After his first winless year since 2008, his first full season as a pro, McIlroy is eager to show himself, as well as everyone else, that he is ready to challenge for major championships and the world No. 1 title again.

“It feels like awhile since I’ve won,” McIlroy said. “I’m really looking forward to tomorrow.”


Full-field scores from the Abu Dhabi HSBC Championship


A victory would be all the more meaningful because the week started with McIlroy paired with world No. 1 Dustin Johnson and reigning European Tour Player of the Year Tommy Fleetwood.

McIlroy acknowledged the meaning of that going into Saturday’s round.

“That proves I’m back to full fitness and 100 percent healthy,” he said. “DJ is definitely the No. 1 player in the world right now and one of, if not the best, drivers of the golf ball, and to be up there with him over the first two days proves to me I’m doing the right things and gives me confidence.”

It’s worth repeating what 2008 Masters champ Trevor Immelman said last month about pairings and the alpha-dog nature of the world’s best players. He was talking about Tiger Woods’ return at the Hero World Challenge, when Immelman said pairings matter, even in off season events.

“When you are the elite level, you are always trying to send a message,” Immelman said. “They want to show this guy, `This is what I got.’”

A victory with Johnson in the field just two weeks after Johnson won the Sentry Tournament of Champions in an eight-shot rout will get the attention of all the elite players.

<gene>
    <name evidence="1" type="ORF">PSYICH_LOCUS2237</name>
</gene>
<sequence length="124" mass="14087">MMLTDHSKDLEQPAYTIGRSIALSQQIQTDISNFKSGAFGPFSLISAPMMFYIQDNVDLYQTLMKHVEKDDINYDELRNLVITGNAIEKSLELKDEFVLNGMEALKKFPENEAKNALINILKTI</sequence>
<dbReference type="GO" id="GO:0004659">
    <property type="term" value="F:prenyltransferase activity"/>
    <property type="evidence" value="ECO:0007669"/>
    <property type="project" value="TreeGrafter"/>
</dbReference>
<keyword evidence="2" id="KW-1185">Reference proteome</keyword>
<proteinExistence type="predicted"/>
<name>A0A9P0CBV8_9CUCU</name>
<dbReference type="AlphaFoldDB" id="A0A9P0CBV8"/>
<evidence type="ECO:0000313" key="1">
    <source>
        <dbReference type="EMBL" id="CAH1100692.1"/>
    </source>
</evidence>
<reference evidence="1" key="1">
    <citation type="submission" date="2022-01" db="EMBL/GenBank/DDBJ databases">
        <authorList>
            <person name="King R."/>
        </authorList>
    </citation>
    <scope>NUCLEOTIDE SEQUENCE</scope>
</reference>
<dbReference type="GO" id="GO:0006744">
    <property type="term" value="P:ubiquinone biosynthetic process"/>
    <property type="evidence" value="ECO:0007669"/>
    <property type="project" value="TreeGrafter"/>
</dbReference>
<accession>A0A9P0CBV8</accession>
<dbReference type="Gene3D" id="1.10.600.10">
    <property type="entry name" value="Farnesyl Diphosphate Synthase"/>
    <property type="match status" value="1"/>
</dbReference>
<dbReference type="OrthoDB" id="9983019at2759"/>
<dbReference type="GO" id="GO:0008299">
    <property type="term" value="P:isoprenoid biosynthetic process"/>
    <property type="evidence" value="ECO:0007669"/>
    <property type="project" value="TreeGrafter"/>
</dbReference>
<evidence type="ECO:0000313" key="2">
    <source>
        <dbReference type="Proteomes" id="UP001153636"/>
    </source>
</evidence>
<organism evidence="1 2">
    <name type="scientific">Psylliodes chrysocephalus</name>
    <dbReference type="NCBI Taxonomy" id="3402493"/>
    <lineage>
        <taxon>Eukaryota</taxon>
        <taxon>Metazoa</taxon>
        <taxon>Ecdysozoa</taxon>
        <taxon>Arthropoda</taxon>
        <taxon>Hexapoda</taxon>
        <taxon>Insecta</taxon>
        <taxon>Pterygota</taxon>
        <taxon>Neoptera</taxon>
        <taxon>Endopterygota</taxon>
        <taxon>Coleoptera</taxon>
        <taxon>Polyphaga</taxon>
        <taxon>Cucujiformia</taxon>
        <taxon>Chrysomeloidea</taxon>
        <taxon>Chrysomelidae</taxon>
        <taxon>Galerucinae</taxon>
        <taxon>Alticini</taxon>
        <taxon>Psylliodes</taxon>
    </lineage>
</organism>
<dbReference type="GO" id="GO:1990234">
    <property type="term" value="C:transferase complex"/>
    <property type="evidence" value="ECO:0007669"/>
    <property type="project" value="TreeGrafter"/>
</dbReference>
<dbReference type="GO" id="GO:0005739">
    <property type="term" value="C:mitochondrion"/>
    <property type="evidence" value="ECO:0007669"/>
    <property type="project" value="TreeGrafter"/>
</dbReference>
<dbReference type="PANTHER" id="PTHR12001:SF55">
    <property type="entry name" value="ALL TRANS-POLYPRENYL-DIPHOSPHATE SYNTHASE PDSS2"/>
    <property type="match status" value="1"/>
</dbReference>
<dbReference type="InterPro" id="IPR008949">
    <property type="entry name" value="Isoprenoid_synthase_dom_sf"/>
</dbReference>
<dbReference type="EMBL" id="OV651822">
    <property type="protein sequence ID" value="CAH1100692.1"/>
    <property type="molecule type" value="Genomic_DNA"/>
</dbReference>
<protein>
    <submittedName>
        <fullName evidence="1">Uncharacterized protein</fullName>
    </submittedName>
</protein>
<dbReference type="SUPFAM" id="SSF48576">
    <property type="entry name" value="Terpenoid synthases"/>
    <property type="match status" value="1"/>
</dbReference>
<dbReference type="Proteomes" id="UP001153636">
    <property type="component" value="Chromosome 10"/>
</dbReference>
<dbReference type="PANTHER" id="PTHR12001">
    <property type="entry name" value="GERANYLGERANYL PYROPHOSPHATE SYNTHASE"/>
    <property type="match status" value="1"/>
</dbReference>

A victory also sets this up as a January for the ages, making it the kind of big-bang start the game has struggled to create in the shadow of the NFL playoffs.

Johnson put on a tour-de-force performance winning in Hawaii and the confident young Spaniard Jon Rahm is just a shot off the lead this week at the CareerBuilder Challenge on the PGA Tour. Sergio Garcia is just two off the lead going into the final round of the Singapore Open. Tiger Woods makes his return to the PGA Tour at Torrey Pines next week.

To be sure, McIlroy has a lot of work to do Sunday.

Yet another rising young talent, Thomas Pieters, shares the lead with Ross Fisher. Fleetwood is just two shots back and Johnson five back.

McIlroy has such a good history at Abu Dhabi. Over the last seven years, he has finished second four times and third twice. Still, even a strong finish that falls short of winning bodes well for McIlroy in his first start of the year.

“I have never won my first start back out,” McIlroy said.